WHAT DOES IT MEAN TO BE A PUBLIC University in a democratic society?

Philippine Daily Inquirer, January 11, 2008

It is to be beholden at once to two masters: one, to the nation whom the university was created to serve, and at the same time, to the universal guild of learned peers without whose imprimatur a university is unworthy. Those two masters rarely talk, and when they do, they speak past the other in alien tongues.

The University of the Philippines?€? centennial celebration unites those dual commitments. On Tuesday, it kicked off the rites with a public concert by UP?€?s famed choral and symphonic groups, and on Wednesday, the academics gathered for a lecture by David Jonathan Gross, 2004 Nobel Laureate in Physics, when he received an honorary doctorate. UP president Emerlinda Roman will lead each campus (from Diliman, to Padre Faura, to Los Banos, all the way to Davao) in choosing their own ways to mark the centennial, as benefit the strengths of each faculty.

The UP Centennial Commission, chaired by Sen. Edgardo Angara, who was the UP president when I was a law student, will host the Centennial Lectures: jus to mention a few, from the social sciences, former UP presidents Dodong Nemenzo and Pepe Abueve, and sociologist Randy David; from the natural sciences, marine biologist Ed Gomez and physicist Joey Magpantay; and former the arts and letters, writer Jimmy Abad and composer Ramon Santos.

The UP reached out as well to local and global neighbors, and will feature lectures by the Jesuit mathematician Fr. Bienvenido Nebres, S.J., Ateneo president, and by biologist Baldomero Olivera, Harvard?€?s 2007 ?€?Scientist of the Year?€ and loyal UP alumnus.

The Centennial Commission will also launch a fund campaign to raise P5 billion for, among others, scholarships and faculty grants, consisting of matching funds raised by alumni to top the national government?€?s budgetary commitment. It is good news that we have now begun to follow the American tradition of alumni-giving to the alma mater.

Already, Silicon Valley entrepreneur, engineer Diosdado Banatao has pledged $500,000, the UP Alumni Engineers (UPAE) $400,000, and Dr. Magdaleno B. Albarracin (former dean of business administration) will match the UP-AE?€?s $400,000 pledge. It shows how much the alumni cherish the education that they received (and on this point, allow me to thank the UP law alumni who so generously gave to Malcolm Hall when I was law dean).

But we also have a long way to go in education our public and our government on why state universities should be supported with taxpayers?€? money. All over the world, not just in Europe but even among our Southeast Asian neighbors, governments fund their national, or imperial, or state universities. The phenomenon of the ?€?private?€ university, in fact, is the curious exception rather than the rule, but for the intellectual boondocks in the Philippine islands and in America.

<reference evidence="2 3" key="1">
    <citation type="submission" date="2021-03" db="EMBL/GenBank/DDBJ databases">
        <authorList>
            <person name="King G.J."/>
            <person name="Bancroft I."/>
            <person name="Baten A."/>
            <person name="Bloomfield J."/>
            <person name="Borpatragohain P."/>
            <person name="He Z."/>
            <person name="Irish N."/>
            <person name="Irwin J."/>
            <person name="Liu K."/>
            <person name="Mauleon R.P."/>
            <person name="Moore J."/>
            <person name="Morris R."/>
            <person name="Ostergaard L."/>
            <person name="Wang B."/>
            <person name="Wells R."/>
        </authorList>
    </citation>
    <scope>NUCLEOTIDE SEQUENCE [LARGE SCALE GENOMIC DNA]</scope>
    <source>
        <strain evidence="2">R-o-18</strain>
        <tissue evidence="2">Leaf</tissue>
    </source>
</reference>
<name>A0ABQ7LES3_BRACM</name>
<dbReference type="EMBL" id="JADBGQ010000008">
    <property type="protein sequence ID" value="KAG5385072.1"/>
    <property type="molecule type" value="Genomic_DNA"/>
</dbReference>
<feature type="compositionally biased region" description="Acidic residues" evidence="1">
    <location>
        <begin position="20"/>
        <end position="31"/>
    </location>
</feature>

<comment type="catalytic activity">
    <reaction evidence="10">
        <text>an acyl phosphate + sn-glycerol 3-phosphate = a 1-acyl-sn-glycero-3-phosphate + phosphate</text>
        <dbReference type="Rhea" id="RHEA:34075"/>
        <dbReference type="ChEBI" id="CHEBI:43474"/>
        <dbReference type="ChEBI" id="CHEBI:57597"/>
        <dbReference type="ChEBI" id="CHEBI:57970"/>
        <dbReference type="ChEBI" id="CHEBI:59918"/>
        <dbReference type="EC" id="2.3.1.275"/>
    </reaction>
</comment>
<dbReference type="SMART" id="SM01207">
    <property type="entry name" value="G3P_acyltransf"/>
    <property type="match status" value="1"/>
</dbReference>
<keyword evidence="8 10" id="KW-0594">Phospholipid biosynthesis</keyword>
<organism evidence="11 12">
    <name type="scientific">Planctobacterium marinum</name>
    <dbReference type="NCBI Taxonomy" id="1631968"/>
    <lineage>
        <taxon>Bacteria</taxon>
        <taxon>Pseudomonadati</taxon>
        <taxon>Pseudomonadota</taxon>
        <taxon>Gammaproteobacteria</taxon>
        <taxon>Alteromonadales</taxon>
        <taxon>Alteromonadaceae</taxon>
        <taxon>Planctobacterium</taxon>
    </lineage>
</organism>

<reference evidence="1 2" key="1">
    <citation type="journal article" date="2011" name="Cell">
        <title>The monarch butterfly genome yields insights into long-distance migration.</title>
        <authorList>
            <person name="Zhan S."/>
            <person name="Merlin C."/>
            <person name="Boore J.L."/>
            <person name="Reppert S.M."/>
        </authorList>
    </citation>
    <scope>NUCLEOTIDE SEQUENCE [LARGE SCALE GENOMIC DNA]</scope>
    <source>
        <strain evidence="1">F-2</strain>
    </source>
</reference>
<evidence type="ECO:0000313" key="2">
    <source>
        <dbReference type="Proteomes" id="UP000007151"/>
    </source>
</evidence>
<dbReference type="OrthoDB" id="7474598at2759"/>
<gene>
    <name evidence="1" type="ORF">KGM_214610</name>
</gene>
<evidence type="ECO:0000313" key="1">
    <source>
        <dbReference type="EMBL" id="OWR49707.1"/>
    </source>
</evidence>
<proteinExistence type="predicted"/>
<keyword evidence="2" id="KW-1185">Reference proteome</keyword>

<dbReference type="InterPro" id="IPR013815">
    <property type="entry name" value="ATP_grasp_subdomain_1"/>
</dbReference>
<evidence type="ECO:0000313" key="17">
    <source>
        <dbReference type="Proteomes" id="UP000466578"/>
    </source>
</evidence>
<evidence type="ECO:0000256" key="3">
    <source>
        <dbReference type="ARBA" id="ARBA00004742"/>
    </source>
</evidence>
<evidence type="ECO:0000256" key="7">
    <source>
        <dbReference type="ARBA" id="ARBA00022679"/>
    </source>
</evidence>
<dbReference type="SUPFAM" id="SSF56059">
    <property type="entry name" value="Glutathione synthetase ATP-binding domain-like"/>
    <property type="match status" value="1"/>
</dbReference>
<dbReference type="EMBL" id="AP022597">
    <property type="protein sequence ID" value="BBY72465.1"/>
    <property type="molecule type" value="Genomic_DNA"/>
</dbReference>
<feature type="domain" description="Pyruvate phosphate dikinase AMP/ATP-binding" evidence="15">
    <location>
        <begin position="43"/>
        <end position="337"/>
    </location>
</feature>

Hereabouts, the popular image of the thinker is that of Jose Rizal?€?s Filosofo Tasio: bookish, out of touch with reality, useless at worst, marginal at best. Yet if ideas were so innocuous, why then, at the height of the McCarthyist witch-hunt of the 1950s, did Congress summon the chair of UP?€?s philosophy department, Ricardo Pascual, student of Bertrand Russell at Chicago, for his ideas on ?€?partyless democracy?€? Why would the cacique elite, the Armed Forces of the Philippines and the US Central Intelligence Agency be paranoid about a theory they barely understood?

Democracies are indubitably good for universities: which thrive on the soil of freedom, but they also tend to judge universities by the wrong standards. Democracies apply the test of popularity, and ignore the scholar?€?s mission to seek new, if irreverent, truths. We see the university merely as, a source of diplomas that open the door to well-paying jobs. We delight in newspapers listings of those who excel in licensing examinations. We revel in the vibrant energies of the theater and the concert hall, and the wild cheering on the athletic fields. That is fine, because that is all part of the human side of learning.

But internationally, what elevates a school into a university is the research and publication by its faculty-the quiet toil in laboratories, in fieldwork, in historical archives. It is in the obscure and esoteric world of research, published in refereed journals, that the UP has shown its inner strength, especially in the basic sciences, and for which the nation time and gain has turned to it in past crises. A volcano erupts once every 200 years, but it takes the academics to have the patience to study them in between. And when finally a Mount Pinatubo erupts, a busy nation stops to learn the meaning of the word "lahar".